The first phase of the survey gathered 80 responses, while the second 137. In total 283 questions were generated, then refined to 258. Over 1,000 literature searches located literature reviews relevant to 18.4% of the questions, 237 questions remained following validation from steering group members, 42 questions were then rendered into a top ten list.
Top 10 research questions for early intervention in psychosis
The following ten research priorities were highlighted from the steering group through the decision-making process:
- What are the information needs of people with first‐episode psychosis and can this help access treatment?
- How can families be enabled to recognise the early signs of psychosis or attenuated symptoms and seek help early?
- What interventions are effective in reducing adverse childhood experiences linked with later onset of psychosis?
- What are service user preferences for psychological treatments during a first episode of psychosis?
- What are service user priorities for treatment following a first‐episode psychosis?
- Can effective school‐based preventive programmes be implemented to detect emerging psychosis?
- What has been the impact of new waiting time standards on service user care, staff efficiency, morale, and overall service delivery?
- What interventions promote participation in everyday life following a first episode of psychosis?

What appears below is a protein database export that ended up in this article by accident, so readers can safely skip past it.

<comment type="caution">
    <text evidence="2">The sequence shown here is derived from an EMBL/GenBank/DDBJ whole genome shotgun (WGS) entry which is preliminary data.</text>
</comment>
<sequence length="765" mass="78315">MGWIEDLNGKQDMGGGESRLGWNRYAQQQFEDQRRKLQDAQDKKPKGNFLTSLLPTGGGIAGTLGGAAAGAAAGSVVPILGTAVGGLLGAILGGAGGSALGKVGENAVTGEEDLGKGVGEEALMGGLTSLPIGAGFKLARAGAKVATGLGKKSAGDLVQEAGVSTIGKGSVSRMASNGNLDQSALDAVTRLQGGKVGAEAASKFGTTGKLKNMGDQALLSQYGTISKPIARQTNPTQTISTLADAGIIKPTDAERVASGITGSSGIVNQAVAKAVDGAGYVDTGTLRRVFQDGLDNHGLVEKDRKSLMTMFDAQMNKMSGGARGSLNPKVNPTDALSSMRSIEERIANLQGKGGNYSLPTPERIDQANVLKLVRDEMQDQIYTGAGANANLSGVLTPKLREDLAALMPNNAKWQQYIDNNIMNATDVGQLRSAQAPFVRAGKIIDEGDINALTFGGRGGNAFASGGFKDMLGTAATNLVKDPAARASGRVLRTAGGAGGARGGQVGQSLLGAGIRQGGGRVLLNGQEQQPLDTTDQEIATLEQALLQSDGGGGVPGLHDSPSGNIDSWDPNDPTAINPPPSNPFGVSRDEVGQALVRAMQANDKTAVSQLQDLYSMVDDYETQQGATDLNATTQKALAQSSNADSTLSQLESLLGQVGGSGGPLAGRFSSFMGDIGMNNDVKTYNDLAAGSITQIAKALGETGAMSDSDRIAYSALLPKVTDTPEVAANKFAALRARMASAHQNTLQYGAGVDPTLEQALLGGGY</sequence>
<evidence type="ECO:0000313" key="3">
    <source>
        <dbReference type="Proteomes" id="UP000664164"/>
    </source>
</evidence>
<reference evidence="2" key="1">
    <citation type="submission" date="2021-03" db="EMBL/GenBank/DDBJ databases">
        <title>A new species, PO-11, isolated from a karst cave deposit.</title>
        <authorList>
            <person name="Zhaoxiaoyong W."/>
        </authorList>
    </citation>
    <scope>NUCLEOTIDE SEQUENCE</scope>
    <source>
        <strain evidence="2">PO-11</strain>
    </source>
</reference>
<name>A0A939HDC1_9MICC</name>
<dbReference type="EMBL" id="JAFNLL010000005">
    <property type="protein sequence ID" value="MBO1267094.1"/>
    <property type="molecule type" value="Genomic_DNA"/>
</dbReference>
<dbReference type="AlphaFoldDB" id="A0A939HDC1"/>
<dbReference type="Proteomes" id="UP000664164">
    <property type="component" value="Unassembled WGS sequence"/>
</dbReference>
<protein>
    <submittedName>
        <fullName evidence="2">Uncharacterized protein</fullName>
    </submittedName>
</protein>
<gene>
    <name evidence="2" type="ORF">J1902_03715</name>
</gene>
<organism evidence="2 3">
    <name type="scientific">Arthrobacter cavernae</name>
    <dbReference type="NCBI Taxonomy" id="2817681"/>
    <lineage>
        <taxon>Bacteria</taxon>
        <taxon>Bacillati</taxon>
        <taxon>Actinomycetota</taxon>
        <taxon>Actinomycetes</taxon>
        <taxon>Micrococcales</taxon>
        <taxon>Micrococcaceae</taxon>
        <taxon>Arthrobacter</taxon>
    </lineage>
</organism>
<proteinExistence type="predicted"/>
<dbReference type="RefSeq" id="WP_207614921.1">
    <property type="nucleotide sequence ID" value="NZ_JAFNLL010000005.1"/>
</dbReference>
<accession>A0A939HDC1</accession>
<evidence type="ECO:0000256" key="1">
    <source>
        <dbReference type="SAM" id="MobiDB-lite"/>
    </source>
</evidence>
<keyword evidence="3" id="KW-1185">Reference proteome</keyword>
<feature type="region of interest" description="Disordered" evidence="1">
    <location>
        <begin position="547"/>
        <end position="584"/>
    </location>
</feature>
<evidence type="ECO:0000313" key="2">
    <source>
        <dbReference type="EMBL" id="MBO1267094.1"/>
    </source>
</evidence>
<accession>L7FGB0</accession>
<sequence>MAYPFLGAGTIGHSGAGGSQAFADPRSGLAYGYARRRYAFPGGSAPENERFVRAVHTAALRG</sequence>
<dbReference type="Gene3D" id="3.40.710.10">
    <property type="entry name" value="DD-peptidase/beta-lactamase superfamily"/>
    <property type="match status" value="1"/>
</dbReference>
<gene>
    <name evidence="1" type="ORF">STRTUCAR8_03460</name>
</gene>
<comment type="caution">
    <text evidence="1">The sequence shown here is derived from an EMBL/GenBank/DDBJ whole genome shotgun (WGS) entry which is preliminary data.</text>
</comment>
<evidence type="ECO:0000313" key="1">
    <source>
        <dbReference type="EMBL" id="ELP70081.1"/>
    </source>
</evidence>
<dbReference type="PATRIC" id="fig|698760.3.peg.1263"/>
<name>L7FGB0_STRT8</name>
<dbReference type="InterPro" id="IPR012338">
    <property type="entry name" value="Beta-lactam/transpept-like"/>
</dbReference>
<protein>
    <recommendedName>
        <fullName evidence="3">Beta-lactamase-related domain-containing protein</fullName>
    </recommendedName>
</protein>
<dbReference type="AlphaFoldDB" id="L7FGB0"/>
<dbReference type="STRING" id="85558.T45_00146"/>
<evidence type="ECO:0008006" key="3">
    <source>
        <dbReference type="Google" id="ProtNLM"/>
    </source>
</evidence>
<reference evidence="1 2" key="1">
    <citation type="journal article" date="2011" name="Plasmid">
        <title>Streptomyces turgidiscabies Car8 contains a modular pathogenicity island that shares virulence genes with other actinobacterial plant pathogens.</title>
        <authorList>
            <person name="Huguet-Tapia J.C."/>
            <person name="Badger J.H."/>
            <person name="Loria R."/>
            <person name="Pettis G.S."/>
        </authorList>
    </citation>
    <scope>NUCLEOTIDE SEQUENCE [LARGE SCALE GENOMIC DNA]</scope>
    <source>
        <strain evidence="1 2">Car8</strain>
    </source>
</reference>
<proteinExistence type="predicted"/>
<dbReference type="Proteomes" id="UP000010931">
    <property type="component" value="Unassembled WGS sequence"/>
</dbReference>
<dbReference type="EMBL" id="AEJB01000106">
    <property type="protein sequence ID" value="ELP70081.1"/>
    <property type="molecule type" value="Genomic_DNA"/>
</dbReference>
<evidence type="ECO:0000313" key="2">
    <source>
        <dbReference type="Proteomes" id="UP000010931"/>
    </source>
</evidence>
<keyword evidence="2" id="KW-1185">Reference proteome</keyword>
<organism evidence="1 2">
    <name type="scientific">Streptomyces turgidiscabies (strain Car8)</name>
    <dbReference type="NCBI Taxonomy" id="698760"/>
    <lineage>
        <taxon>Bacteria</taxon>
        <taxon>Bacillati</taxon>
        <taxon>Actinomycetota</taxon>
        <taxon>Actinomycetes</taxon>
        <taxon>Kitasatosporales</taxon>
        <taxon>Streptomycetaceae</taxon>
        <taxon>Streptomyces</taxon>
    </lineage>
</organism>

- In what ways can healthcare professionals promote self‐management following first‐episode psychosis?
- What influences recovery following first‐episode psychosis?
Renwick and colleagues concluded:
The top 10 emphasised an absence of evidence for interventions to enhance community participation and increase users’ ability to self‐manage.
Therefore, addressing these gaps may inform the future development of EIP (early intervention in psychosis) research and care provision to people with first-episode psychosis and their families.
Strengths and limitations
A systematic staged approach was utilised as recommended by the James Lind Alliance (2021); an organisation providing guidance to prioritise research. Also, looking at existing research enabled the validation of research gaps. However, when comparing to existing systematic reviews, it was unclear if different stakeholder perspectives were analysed at this stage. Without understanding the meanings that stakeholders ascribe to the research gaps suggests some voices were not equally heard early on, for their views might appear to have an evidence base within the literature reviews.